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 Table of Contents 
ORIGINAL ARTICLE
Year : 2020  |  Volume : 9  |  Issue : 12  |  Page : 6213-6216  

Impact of the Covid-19 pandemic on the elimination of hepatitis C virus in Duhok, Kurdistan, Iraq: A retrospective cross-sectional study


1 Department of Biomedical Science, College of Medicine, University of Zakho, Kurdistan Region, Iraq
2 Basic Sciences Department, College of Dentistry, University of Duhok, Kurdistan Region, Iraq
3 College of Medicine, University of Duhok, Kurdistan Region, Iraq

Date of Submission18-Aug-2020
Date of Decision26-Sep-2020
Date of Acceptance28-Oct-2020
Date of Web Publication31-Dec-2020

Correspondence Address:
Dr. Ibrahim A Naqid
Department of Biomedical Science, College of Medicine, University of Zakho, Kurdistan Region
Iraq
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Source of Support: None, Conflict of Interest: None


DOI: 10.4103/jfmpc.jfmpc_1675_20

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  Abstract 


Background and Aim: Infection with hepatitis C virus (HCV) is a public health threat worldwide. The World Health Organization aims to eliminate HCV. However, the coronavirus disease (COVID-19) pandemic has led to a severe compromise in health services, and this has halted efforts to eliminate HCV. Herein, we report our experience with the initiative of HCV elimination in Duhok city, Kurdistan Region of Iraq, with a focus on the effect of the COVID-19 pandemic on the HCV elimination plan. Materials and Methods: An anti-HCV antibody test was used to screen subjects. All positive results were then confirmed by reverse-transcription polymerase chain reaction (RT-PCR) testing. All patients with current HCV infection were treated with direct-acting antiviral regimens. Results: During the study period, 459,015 subjects were tested for anti-HCV antibody positivity, with a monthly average of 9,562 tests for HCV. This number dropped to zero during the lockdown period between 1March and 31May 2020. Among the tested samples, 0.29% (1350/459015) tested positive for anti-HCV antibodies. RT-PCR testing of all positive samples revealed that 0.020% (93/459015) were positive. Of the 93 recruited subjects, 3 patients did not complete the treatment course due to the lockdown. All patients who finished the treatment course were cured as determined by sustained virologic response 12 (SVR12) weeks after finishing the treatment course. Conclusion: During the COVID-19 pandemic, reductions in health facility utilisation led to a significant decrease in services offered for HCV screening and treatment. Such a decrease in services has had a negative impact on HCV elimination. An urgent plan is needed to resume the services, and strict follow-up is needed for patients whose treatment was interrupted.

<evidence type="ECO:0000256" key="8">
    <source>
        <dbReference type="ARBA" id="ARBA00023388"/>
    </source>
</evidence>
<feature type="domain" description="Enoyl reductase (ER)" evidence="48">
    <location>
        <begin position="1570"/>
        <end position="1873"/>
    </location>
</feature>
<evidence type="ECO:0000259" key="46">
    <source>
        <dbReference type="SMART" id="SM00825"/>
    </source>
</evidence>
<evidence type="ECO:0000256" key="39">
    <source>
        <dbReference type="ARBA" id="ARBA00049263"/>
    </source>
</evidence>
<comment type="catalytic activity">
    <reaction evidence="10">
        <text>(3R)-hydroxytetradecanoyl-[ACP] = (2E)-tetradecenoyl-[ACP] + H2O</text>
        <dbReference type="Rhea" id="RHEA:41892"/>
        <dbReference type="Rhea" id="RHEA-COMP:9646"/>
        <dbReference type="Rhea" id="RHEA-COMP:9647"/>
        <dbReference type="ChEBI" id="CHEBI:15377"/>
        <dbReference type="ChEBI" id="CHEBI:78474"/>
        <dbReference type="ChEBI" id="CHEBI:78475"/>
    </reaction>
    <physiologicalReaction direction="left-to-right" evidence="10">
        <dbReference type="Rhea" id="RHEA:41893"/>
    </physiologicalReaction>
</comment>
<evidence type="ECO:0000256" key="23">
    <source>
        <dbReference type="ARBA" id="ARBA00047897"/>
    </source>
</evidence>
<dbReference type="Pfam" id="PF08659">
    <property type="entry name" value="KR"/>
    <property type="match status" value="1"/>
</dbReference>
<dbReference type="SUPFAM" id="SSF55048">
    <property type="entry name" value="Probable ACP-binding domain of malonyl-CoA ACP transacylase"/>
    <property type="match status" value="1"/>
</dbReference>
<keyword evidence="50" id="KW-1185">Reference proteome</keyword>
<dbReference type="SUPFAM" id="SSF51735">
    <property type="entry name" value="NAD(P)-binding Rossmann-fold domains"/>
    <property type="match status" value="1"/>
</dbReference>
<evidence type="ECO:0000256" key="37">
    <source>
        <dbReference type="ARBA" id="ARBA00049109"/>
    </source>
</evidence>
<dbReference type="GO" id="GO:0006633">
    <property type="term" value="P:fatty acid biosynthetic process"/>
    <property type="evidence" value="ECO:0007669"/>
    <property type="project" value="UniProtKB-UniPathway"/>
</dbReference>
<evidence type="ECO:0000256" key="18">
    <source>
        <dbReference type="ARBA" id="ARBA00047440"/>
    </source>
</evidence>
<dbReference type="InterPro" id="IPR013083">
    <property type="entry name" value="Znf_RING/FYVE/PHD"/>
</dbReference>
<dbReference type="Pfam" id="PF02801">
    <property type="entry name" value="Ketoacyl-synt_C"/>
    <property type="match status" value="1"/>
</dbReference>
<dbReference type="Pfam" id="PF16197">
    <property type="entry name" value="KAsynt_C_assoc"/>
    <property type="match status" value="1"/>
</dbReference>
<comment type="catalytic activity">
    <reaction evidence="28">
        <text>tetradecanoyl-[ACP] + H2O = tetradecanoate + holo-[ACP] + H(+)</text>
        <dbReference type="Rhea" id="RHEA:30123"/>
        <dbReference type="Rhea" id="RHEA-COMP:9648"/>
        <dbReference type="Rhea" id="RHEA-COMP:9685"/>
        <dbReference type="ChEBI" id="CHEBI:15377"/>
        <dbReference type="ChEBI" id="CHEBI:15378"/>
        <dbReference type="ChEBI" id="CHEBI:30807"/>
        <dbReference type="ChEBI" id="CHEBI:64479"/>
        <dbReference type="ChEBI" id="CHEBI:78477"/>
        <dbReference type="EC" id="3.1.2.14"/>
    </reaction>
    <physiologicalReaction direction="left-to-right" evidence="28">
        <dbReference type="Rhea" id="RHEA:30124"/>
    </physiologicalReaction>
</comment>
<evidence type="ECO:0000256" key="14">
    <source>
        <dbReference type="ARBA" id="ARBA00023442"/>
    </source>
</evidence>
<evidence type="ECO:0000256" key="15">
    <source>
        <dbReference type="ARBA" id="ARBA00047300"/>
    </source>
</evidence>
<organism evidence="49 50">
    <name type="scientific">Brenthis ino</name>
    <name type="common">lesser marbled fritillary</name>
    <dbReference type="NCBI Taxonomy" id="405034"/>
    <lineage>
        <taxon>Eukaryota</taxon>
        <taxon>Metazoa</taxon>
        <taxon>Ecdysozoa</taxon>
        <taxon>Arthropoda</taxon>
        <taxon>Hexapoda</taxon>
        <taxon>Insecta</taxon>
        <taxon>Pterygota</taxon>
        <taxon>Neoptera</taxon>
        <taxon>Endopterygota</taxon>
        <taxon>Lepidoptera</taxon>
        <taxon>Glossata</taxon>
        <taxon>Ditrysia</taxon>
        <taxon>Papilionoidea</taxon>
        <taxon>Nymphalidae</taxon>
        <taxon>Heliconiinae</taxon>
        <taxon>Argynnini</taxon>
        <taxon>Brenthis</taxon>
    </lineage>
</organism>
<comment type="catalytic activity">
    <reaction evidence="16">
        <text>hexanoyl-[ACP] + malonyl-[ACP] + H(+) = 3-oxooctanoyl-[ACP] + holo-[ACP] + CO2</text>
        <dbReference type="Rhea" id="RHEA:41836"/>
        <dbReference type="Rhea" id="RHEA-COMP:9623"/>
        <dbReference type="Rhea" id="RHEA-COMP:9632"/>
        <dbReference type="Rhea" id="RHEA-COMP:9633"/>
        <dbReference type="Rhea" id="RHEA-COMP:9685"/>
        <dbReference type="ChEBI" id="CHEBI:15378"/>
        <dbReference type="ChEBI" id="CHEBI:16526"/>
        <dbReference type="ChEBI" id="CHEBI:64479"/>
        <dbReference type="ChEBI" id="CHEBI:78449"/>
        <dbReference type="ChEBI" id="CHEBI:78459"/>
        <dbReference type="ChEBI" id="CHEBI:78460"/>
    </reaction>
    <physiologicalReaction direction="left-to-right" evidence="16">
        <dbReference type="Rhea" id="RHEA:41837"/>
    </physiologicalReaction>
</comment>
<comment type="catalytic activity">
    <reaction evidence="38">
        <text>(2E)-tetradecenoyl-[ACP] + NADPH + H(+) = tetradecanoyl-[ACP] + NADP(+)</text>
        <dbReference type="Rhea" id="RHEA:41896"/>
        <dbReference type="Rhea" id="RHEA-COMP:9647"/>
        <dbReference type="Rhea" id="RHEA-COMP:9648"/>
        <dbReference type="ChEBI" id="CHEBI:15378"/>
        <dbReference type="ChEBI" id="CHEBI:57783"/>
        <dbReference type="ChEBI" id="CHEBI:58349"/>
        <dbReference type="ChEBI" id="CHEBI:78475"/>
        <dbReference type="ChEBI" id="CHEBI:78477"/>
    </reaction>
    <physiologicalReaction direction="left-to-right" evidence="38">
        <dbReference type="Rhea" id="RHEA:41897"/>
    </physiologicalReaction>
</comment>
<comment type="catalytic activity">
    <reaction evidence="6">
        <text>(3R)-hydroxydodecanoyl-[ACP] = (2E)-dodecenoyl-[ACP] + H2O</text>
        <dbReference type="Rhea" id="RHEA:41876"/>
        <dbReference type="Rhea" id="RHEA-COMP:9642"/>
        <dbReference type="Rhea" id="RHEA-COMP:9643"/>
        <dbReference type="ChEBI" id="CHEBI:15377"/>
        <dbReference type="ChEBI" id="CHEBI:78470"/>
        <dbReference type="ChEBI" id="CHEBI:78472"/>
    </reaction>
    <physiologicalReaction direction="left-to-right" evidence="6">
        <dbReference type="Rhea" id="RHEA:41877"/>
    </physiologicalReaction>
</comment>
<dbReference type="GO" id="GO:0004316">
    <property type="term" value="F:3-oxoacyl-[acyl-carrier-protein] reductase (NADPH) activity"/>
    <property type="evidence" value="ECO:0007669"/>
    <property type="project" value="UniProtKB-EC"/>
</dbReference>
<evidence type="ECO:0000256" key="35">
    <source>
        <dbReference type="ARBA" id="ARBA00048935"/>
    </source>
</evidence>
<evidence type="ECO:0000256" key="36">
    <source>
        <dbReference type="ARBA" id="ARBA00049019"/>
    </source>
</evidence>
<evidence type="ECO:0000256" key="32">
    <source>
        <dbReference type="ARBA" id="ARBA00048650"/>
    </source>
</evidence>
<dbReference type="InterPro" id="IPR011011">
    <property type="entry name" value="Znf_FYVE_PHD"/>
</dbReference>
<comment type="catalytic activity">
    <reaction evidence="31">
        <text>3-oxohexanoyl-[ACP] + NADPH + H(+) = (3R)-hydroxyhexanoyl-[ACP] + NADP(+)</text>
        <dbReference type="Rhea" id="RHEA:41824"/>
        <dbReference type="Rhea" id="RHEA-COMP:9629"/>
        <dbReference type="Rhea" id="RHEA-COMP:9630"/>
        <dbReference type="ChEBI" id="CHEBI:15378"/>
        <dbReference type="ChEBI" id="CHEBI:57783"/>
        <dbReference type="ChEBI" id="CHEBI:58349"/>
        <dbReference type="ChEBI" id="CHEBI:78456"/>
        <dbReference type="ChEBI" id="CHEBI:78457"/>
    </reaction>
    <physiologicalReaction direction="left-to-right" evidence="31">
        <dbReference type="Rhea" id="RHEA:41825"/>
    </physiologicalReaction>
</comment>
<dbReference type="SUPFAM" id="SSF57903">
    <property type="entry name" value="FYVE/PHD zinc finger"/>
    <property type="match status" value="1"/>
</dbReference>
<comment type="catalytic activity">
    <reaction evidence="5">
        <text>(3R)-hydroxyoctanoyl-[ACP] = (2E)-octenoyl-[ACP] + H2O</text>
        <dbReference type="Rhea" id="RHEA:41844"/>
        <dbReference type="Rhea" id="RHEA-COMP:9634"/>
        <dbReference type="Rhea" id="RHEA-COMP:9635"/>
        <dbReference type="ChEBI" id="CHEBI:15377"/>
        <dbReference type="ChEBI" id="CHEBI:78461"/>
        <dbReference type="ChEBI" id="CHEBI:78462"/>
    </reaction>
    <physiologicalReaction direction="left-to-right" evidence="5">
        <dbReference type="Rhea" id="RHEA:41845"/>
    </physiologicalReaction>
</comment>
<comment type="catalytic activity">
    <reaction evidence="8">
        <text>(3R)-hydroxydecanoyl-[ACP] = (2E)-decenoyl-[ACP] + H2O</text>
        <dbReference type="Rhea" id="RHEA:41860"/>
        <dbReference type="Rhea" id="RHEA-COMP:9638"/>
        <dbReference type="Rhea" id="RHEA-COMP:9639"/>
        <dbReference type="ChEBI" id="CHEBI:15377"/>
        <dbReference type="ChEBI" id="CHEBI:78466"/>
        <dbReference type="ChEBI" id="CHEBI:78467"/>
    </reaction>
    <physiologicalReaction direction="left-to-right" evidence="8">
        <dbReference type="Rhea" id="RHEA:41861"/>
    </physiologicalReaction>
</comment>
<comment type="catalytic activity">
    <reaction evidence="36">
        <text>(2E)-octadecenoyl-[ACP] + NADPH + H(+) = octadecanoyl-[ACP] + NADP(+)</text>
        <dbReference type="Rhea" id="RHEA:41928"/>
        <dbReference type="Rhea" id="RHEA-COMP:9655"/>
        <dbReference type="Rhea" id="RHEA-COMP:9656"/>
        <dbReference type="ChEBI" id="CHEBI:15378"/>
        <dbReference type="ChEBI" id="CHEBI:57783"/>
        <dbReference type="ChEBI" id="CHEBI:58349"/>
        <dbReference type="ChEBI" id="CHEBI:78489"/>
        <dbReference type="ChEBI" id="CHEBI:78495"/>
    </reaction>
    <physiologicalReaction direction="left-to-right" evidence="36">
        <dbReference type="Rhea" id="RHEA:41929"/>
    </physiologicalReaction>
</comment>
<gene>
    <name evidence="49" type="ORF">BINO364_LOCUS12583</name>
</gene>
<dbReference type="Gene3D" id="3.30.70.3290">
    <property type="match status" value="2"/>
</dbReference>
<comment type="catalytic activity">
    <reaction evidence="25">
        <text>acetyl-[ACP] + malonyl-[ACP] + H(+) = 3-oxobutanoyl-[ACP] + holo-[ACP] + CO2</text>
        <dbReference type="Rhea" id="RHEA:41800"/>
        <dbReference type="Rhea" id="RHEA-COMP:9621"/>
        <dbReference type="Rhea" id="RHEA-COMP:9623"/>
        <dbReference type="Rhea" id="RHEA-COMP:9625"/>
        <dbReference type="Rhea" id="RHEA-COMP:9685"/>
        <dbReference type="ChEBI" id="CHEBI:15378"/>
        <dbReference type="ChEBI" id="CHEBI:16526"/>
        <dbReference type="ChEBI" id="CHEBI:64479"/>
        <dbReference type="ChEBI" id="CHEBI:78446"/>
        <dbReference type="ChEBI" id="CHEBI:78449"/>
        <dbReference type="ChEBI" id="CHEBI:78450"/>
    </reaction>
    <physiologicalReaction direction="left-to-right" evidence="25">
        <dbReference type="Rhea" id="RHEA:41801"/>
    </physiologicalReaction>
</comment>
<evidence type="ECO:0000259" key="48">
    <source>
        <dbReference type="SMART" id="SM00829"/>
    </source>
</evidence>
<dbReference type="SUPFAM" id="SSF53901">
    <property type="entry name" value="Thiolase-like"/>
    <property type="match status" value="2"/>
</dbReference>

Keywords: COVID-19, Duhok, HCV elimination, Iraqi population, Kurdistan


How to cite this article:
Hussein NR, Daniel S, Mirkhan SA, Saleem ZS, Musa DH, Ibrahim N, Naqid IA. Impact of the Covid-19 pandemic on the elimination of hepatitis C virus in Duhok, Kurdistan, Iraq: A retrospective cross-sectional study. J Family Med Prim Care 2020;9:6213-6

How to cite this URL:
Hussein NR, Daniel S, Mirkhan SA, Saleem ZS, Musa DH, Ibrahim N, Naqid IA. Impact of the Covid-19 pandemic on the elimination of hepatitis C virus in Duhok, Kurdistan, Iraq: A retrospective cross-sectional study. J Family Med Prim Care [serial online] 2020 [cited 2021 May 11];9:6213-6. Available from: https://www.jfmpc.com/text.asp?2020/9/12/6213/305611




  Introduction Top


HCV infection is a public health issue worldwide[1] and is predispose to deleterious effects such as hepatic failure and liver cancer. The World Health Organization (WHO) is aiming at the elimination HCV as a public health threat by reducing the transmission of HCV and decreasing the morbidity and mortality related to the infection.[2] The WHO has proposed a 60% reduction in HCV-related mortality and a 90% reduction in HCV transmission globally.[2] Such reductions can be achieved by improving the following areas: infection control to minimise the risk of transmission within the healthcare system; preventive measures that eliminate the risk of transmission of HCV among vulnerable groups such as patients who need multiple blood transfusions; the surveillance system for HCV infection; and the healthcare system so that all patients have access to treatment.[2] In addition, the approval of direct acting antivirus (DDA) medications for the treatment of the HCV has encouraged healthcare providers working to eliminate HCV. The COVID-19 pandemic has impacted healthcare services, including those offered to HCV patients.[3],[4] The Kurdistan Region of Iraq adopted lockdown and social distancing measures to combat the transmission of the infection.[5],[6] In addition, the government diverted resources to halt the outbreak. In this study, we report our experience about the initiative of HCV elimination in Northern Iraq, with a focus on the effect of the COVID-19 pandemic on the HCV elimination plan.